But the COVID-10 pandemic left him at a crossroad. He was furloughed when safety guidelines forced the hotel to close in March. To stay busy, he started volunteering at Food Runners.
"I came and volunteered for a few weeks and I liked the whole concept and so, I stayed," said Parra, who uses his culinary skills to turn discarded food into healthy meals.
For more than 30 years, Food Runners has been retrieving unwanted and leftover food destined for the garbage or compost bin and redirecting it to homeless and people in need.
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"Before COVID, we were picking up masses of food from tech companies in the South of Market area and from special catering events. It was food that would otherwise be dumped in the compost," said founder Mary Risley.
Many thanks to @PalaceHotelSF and @FSSanFrancisco for ensuring their perishable food items did not go to waste during the crisis. We were able to relay over 2,000 lbs of food each to agencies feeding the hungry in San Francisco. #bayareacoronavirus #bayarealockdown #bayarea pic.twitter.com/u16kJpy5LY— Food Runners SF (@FoodRunnersSF) March 20, 2020
Volunteers at Food Runners were picking up an average of 18 tons of food a week. The food was taken to homeless shelters and organizations operating food kitchens.
But just as the pandemic forced restaurants to close their dining rooms, food kitchens were also forced to close.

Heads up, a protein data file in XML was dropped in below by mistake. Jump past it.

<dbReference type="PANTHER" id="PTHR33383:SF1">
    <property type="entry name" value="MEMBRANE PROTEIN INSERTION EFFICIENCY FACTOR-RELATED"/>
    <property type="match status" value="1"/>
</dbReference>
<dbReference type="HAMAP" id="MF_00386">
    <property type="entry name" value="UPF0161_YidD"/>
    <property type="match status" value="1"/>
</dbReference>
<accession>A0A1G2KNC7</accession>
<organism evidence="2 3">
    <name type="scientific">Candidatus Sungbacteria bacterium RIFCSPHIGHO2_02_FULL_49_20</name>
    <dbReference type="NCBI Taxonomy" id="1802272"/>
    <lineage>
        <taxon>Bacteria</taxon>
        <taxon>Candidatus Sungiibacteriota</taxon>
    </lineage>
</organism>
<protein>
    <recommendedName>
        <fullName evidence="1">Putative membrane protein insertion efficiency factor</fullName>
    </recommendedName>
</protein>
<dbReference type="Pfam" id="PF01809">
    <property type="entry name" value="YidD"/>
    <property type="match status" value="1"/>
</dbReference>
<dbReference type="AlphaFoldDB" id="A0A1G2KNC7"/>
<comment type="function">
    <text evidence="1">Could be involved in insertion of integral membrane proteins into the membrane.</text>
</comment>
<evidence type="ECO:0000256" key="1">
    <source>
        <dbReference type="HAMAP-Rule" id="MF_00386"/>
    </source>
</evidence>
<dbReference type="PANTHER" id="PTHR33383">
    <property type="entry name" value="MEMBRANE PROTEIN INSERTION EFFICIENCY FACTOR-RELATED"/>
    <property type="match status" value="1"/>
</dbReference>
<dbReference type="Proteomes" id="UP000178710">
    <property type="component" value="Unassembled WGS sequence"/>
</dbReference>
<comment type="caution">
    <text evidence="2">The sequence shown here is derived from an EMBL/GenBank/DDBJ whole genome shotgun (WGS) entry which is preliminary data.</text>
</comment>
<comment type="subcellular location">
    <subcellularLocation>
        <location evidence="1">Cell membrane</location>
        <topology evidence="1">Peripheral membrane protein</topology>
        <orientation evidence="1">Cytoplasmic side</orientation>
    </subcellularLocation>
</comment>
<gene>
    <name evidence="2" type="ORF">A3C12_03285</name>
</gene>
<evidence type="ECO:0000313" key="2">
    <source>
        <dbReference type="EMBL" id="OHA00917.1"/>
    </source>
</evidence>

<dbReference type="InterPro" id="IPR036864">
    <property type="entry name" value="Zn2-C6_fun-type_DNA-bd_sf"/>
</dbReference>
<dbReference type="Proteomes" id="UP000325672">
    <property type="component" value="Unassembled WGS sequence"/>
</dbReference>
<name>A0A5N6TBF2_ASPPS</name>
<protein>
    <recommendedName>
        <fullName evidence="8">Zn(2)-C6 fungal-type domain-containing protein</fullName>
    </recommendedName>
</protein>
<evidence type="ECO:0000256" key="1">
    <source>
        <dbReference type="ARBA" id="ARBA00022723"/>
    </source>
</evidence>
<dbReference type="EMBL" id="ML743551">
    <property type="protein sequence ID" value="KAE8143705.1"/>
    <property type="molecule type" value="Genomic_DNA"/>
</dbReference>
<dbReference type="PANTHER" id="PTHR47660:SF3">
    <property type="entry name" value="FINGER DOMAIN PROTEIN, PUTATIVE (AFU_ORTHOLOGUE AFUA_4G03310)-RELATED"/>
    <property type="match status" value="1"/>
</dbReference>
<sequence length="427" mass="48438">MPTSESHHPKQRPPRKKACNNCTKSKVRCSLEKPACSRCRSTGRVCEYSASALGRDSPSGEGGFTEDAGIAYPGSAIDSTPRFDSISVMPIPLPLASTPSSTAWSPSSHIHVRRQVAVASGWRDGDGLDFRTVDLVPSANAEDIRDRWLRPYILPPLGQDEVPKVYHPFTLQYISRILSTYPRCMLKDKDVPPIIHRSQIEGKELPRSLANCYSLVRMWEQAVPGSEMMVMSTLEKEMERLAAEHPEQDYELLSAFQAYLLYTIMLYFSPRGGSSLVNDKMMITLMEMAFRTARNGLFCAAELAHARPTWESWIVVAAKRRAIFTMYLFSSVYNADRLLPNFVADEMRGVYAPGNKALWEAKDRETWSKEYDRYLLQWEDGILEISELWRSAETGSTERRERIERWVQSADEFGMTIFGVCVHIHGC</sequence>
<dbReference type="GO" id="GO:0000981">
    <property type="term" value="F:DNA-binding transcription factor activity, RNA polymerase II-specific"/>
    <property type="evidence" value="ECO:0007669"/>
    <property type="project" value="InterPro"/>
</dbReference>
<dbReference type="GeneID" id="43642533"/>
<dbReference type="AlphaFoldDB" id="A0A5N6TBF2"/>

"All the special events stopped. All the catering stopped," said Risley.
Many food kitchens began packaging food in takeout containers and distributing it to people with food insecurity.
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Food Runners had to adapt as well. With restaurants closed and catering events cancelled, Risley and her team of volunteers started relying more on farmer's markets and neighborhood grocery stores.
Instead of taking all that excess produce to food kitchens, Risley decided it was better to make individually packed meals it could distribute to groups feeding people in need.
Before long, Food Runners moved into an unused kitchen at the Waller Center and started cooking hundreds of meals a day.
"We make the menu daily depending on what we get that day. If we get stone fruits, we make bread pudding. When we get lots of meats, we come up with stews or chili beans," said Parra, whose menu on this day includes sausage frittata and chicken curry soup.
Food Runners is now making 2,000 meals a day. Restaurants like Nopa and Sea Glass help out by making 1,000 meals a week each.
Volunteers drop the meal packages all over the city, including apartment buildings that house low-income seniors and community groups like North Beach Citizens.
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"Because they have these professional chefs, we've had potato leek soup and bread pudding and beautiful organic salads. It's nutritional food that is the key to make sure that the individuals that we are serving stay healthy," said Kristie Fairchild, who founded North Beach Citizens nearly 20 years ago.
The group hands out dozens of meals delivered daily by Food Runners to people who walk up to its office near Broadway and Kearny Street.
Food Runners is now collecting excess food at about 40 locations a week, including Whole Foods, Trader Joe's and Mollie Stone's Markets.
"We'll pick up anywhere, anytime. There is no good reason to throw away any food in San Francisco," said Risley, who encourages more markets and restaurants to contact her group to donate excess food.